CRIMINAL JUSTICE

Amicus Brief

Recent Amicus Briefs

The ABA filed amicus briefs supported by the Criminal Justice Section in the cases below.  All will be considered by the US Supreme Court in its 2019 Term.

Ramos v. Louisiana, filed in support of petitioner Evangelisto Ramos, presents the issue of whether the Fourteenth Amendment fully incorporates the Sixth Amendment guarantee of a unanimous jury verdict.  Mr. Ramos was found guilty of second-degree murder by a 10-2 verdict in Louisiana, which has since amended its state constitution to require unanimous jury verdicts in all felony cases.  CJS Standard 15-1.1 (1993, 1978) requires without exception that criminal juries be unanimous.  The many flaws in non-unanimous jury verdicts underscore that the right to a unanimous jury verdict should apply to states through the due process clause of the Fourteenth Amendment.  The ABA affirmed this standard by adopting policy in 2018.  Oral argument is set for October 7, 2019.

Kahler v. Kansas, filed in support of Petitioner James Kahler, questions whether the Eighth and Fourteenth Amendments permit a state to abolish the insanity defense.  James K. Kahler was convicted in Kansas of killing his wife, his two daughters and his wife’s grandmother and was sentenced to death. Kahler’s attorneys say that when he committed the murders, he was suffering from depression so severe that he disconnected from reality and couldn’t control his actions. He was tried in Kansas, which has not recognized the insanity defense since 1996.  Under K.S.A. Section 22-3220, a defendant’s mental health is relevant only to the question whether he intended to commit the crime.  The CJS Mental Health Standards and ABA policy state that one’s inability, due to mental disease or defect, to appreciate the wrongfulness of otherwise criminal conduct should result in a finding of nonresponsibility, and the commentary to the 1986 Mental Health Standards describes in detail the history of the insanity defense in Anglo-American jurisprudence.  Oral argument is set for October 7, 2019.

Mathena v. Malvo, filed in support of the Respondent Lee Malvo, reconsiders the issue of whether the sentencing of a juvenile to life imprisonment without parole violates the Eighth Amendment, thought to be decided in Miller v. Alabama, and made retroactive in Montgomery v. Louisiana.  Lee Malvo participated in a series of random murders committed across the DC, Maryland and Virginia area with an adult accomplice, John Allen Muhammed.  Malvo was 17 at the time of the offenses, an abandoned child from Antigua, who was brought to the US by Muhammed and trained by Muhammed in military tactics.  He was tried for two offenses in Virginia, where the jury was given the choice of sentencing Malvo to death or to life imprisonment without parole.  The jury chose the latter.  Upon the decisions in Miller and Montgomery, Malvo requested a resentencing hearing which was granted by the Fourth Circuit.  The State of Virginia petitioned for certiorari to the USSC, stating that the sentencing scheme in Virginia was in fact a discretionary scheme and that resentencing should be denied to Malvo.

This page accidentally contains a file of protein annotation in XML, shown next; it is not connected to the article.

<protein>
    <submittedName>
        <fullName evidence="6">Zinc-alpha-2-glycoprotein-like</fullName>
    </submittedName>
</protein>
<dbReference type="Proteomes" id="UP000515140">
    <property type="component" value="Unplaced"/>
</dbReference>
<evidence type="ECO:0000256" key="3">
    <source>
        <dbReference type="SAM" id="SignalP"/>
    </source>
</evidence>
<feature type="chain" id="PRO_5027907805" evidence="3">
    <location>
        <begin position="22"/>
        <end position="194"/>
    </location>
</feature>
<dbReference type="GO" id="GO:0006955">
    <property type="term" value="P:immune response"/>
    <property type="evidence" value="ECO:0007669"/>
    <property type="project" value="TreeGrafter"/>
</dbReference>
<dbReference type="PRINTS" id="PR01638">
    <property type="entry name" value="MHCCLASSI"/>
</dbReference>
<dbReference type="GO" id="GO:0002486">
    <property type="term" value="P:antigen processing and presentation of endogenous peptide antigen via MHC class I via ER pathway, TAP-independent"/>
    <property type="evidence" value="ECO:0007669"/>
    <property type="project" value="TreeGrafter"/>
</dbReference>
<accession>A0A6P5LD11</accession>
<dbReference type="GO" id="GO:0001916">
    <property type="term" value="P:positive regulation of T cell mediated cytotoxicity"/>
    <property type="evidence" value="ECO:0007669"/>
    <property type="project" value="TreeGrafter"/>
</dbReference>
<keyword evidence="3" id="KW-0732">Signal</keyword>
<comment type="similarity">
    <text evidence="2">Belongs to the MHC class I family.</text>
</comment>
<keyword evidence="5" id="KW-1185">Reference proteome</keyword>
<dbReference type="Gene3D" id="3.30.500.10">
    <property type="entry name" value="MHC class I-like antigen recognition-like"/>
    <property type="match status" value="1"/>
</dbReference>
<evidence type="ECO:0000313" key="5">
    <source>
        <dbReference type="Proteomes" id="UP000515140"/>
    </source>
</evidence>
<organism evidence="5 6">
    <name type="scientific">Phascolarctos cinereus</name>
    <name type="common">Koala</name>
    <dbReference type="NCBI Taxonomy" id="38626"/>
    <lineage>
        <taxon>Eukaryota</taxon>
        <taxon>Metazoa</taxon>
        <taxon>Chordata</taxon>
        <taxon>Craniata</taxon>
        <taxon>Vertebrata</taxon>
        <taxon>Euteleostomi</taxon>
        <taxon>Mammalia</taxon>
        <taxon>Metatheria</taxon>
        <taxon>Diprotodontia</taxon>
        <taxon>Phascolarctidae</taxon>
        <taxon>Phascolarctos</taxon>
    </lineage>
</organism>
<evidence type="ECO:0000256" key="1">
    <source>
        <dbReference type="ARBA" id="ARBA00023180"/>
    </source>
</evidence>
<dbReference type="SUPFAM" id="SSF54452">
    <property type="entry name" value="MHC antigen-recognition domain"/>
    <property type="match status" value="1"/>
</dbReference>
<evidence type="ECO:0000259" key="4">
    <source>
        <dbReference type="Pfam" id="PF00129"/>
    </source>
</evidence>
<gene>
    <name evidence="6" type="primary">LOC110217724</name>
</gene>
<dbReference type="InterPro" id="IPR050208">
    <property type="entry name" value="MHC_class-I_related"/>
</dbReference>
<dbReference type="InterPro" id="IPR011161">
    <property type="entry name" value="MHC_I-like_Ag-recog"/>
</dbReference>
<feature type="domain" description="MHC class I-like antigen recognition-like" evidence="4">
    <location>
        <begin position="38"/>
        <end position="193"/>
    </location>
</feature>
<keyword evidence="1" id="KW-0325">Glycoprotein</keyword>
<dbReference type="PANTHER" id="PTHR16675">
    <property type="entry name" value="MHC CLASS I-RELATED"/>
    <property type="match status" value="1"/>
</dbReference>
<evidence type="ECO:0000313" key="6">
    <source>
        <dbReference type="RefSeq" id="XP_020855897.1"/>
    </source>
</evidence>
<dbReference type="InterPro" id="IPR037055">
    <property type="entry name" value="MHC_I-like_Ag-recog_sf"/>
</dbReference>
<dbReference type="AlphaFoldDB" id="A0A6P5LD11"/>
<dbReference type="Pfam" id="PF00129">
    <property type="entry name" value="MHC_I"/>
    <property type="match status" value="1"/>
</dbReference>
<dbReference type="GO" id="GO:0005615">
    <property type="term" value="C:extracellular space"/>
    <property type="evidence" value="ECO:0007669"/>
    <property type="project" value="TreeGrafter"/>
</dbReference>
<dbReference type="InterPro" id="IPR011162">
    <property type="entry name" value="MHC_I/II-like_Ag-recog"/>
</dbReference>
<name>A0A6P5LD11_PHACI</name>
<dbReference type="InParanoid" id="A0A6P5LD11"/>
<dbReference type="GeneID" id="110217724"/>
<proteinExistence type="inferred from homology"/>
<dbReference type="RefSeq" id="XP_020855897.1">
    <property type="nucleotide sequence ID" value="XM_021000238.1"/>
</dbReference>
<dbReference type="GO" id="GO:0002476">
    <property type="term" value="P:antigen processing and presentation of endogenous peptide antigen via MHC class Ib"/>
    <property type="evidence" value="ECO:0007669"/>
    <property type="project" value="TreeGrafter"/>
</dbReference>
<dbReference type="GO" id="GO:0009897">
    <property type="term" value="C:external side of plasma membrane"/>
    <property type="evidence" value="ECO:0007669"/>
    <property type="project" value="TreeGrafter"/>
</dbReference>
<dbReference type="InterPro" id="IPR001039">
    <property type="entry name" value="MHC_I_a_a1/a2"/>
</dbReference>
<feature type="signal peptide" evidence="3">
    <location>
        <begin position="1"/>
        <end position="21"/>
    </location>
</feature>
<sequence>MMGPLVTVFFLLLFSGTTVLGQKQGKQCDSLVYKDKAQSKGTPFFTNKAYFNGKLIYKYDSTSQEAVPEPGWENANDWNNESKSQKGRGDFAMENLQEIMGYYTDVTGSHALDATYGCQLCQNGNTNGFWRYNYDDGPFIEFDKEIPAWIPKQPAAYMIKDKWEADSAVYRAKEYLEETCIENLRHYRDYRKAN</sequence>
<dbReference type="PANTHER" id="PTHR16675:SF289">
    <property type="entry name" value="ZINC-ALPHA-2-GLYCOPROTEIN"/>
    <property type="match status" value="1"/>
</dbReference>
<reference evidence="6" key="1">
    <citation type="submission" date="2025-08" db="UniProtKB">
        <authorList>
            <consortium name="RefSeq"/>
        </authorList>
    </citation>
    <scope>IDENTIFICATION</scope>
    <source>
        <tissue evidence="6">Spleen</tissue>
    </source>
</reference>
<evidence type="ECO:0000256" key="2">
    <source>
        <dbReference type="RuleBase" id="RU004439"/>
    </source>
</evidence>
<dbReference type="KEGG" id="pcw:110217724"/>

The ABA amicus brief argues that the Court must follow the rule of law and rely upon its previous decisions, beginning with Roper v Simmons, that, under the Eighth Amendment, young people should not be subject to the kinds of drastic punishment that adults face, including the death penalty and mandatory life imprisonment without the possibility of parole, because children are different from adults.  The brief also cites ABA policies that young people have less capacity to understand the consequences of their behavior and act in ways that are highly impulsive and emotional.  Moreover, the adolescent brain is highly amenable to therapies that do not work with adults, and so youthful offenders should be provided with meaningful programs that can eventually demonstrate maturity and rehabilitation and allow release at a reasonable point in their incarceration, considering the needs of the victims.  Oral argument is set for October 16, 2019.

Past Amicus Briefs

Search for past amicus briefs related to criminal justice in the ABA Amicus Briefs Library.